US federal agencies probe Amex’s SME and consumer cards sales practices
Several US federal agencies are probing American Express’ small business and consumer card sales practices, according to a regulatory filing.
Amex received a grand jury subpoena from the United States Attorney’s Office for the Eastern District of New York related to its small business cards sales practices, according to Business Insider.
The Consumer Financial Protection Bureau (CFPB) is also seeking information related to Amex’ consumer sales practices.
“We are cooperating with all of these inquiries and have continued to enhance our controls related to our sales practices. We do not believe this matter will have a material adverse impact on our business or results of operations,” the company notes in the filing.
In January, the Wall Street Journal (WSJ) reported that federal investigators including the Treasury Department, the Federal Deposit Insurance Corporation (FDIC), and the Federal Reserve were investigating Amex card sales
Those agencies were looking into whether Amex used “aggressive and misleading sales tactics to sell cards to business owners and whether customers were harmed,” according to the WSJ, citing people familiar with the matter.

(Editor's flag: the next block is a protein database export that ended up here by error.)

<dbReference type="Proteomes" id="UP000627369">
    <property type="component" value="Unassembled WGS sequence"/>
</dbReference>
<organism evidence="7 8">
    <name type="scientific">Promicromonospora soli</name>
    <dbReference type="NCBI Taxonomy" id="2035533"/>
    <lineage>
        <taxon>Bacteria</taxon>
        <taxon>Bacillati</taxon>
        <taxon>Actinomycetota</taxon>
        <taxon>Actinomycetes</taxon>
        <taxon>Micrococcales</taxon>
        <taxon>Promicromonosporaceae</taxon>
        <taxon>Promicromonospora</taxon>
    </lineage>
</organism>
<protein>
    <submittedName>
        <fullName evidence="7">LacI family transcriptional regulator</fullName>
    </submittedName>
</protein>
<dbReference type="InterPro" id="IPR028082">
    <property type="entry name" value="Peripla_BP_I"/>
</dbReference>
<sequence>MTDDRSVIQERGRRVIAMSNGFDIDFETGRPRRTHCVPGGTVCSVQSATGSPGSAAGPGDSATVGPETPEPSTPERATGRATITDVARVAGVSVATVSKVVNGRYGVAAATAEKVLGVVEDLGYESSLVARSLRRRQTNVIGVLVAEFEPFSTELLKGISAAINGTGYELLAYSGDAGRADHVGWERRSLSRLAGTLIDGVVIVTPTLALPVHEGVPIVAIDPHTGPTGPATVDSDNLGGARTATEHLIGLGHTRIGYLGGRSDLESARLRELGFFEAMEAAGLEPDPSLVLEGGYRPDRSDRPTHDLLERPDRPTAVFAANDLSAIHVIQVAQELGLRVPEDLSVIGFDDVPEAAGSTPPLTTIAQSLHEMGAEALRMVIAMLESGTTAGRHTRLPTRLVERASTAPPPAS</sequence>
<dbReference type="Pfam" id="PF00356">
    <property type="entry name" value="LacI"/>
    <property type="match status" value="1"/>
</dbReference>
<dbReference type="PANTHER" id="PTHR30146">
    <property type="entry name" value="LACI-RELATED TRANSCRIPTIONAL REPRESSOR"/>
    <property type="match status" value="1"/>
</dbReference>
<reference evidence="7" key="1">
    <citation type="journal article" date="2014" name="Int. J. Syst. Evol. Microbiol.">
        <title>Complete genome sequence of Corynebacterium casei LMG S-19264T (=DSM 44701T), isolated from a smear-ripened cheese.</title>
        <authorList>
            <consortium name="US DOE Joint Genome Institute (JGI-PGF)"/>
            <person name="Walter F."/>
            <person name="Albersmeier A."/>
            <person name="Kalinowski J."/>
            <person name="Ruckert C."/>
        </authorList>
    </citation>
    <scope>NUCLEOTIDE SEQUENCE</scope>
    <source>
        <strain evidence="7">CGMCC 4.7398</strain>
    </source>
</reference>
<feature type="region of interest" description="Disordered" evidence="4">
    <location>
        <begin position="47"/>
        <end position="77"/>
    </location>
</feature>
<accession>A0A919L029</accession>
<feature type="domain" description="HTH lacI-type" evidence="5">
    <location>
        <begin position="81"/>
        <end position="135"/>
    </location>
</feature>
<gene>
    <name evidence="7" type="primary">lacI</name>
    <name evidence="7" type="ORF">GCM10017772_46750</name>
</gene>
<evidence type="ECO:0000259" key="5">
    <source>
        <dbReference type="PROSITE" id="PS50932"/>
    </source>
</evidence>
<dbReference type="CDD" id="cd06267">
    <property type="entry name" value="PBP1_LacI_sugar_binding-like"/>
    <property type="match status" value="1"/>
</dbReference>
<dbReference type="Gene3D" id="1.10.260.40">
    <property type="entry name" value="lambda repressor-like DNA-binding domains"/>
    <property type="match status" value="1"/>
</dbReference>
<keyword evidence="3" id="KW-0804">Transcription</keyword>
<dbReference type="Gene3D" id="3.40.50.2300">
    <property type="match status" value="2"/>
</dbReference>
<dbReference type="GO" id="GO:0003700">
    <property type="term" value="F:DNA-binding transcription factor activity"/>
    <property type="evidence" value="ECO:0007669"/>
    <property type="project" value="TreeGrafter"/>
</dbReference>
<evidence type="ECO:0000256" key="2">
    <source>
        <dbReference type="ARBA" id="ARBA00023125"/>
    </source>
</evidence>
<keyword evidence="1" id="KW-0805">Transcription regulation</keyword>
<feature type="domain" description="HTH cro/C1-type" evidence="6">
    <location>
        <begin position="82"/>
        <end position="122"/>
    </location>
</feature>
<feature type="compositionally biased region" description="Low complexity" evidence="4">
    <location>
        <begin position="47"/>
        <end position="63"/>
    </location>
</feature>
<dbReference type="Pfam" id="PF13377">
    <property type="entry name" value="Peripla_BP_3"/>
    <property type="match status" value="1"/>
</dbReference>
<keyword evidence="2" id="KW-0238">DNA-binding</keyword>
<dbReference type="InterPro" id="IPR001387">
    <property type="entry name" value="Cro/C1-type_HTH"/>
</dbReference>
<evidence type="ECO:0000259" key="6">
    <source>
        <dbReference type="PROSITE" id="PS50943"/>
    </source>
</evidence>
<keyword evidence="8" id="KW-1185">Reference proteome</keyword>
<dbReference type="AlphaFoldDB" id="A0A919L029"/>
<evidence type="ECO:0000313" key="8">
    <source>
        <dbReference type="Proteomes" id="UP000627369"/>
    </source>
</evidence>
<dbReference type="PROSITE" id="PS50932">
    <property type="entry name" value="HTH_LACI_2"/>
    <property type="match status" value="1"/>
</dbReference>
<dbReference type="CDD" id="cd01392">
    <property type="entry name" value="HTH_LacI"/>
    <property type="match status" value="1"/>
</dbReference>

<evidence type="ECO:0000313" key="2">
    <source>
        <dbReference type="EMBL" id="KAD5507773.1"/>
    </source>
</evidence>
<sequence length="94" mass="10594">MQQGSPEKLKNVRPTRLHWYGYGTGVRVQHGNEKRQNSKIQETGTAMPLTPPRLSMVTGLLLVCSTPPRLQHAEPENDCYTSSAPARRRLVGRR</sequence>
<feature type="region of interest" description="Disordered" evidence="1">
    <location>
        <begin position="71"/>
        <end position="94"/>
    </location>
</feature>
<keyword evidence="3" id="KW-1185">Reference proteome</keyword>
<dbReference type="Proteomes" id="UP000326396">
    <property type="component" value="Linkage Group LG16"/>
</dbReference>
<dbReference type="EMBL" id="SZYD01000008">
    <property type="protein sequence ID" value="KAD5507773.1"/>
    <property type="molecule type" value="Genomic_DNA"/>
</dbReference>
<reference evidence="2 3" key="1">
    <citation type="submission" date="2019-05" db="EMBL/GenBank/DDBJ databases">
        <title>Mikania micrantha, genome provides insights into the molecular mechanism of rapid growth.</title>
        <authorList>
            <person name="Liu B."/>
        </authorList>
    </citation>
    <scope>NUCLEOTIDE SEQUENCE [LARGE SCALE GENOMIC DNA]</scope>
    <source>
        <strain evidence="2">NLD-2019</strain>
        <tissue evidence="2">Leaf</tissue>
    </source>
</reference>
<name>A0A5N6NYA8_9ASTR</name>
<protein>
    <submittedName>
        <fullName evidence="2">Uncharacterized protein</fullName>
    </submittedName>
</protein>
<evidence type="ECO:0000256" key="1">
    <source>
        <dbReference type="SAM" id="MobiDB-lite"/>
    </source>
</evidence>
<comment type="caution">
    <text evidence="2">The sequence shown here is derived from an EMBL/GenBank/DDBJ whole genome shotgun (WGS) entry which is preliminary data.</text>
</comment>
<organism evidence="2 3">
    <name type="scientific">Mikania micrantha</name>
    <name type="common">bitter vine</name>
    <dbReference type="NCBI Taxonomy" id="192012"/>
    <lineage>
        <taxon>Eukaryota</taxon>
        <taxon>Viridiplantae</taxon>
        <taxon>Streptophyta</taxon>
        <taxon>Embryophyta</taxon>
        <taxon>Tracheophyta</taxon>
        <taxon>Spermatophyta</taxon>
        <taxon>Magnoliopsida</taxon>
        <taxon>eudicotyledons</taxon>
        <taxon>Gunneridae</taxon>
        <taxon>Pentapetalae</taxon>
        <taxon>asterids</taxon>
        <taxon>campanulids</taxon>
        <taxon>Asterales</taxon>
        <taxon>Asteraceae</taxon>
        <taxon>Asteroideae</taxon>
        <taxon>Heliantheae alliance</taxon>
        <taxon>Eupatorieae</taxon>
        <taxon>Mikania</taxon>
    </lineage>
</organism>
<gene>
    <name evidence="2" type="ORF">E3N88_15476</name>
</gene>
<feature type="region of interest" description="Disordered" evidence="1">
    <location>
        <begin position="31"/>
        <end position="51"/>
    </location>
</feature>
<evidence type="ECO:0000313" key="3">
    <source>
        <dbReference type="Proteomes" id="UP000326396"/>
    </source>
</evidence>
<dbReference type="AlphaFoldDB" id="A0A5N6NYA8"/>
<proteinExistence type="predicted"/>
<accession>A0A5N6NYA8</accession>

Amex is also cooperating in a probe led by the Office of the Comptroller of the Currency (OCC) and the Department of Justice (DOJ) regarding sales practices for small business cards in 2015 and 2016.
After an internal review of sales during that period, Amex has taken “appropriate disciplinary and remedial actions, including voluntarily providing remediation to certain current and former customers,” the company states in the filing.
Current and former Amex employees previously told the WSJ that some salespeople “strong-armed or misled small-business owners” and misrepresented rewards and fees to boost sales.
The US Attorney’s office did not immediately respond to Insider’s request for comment.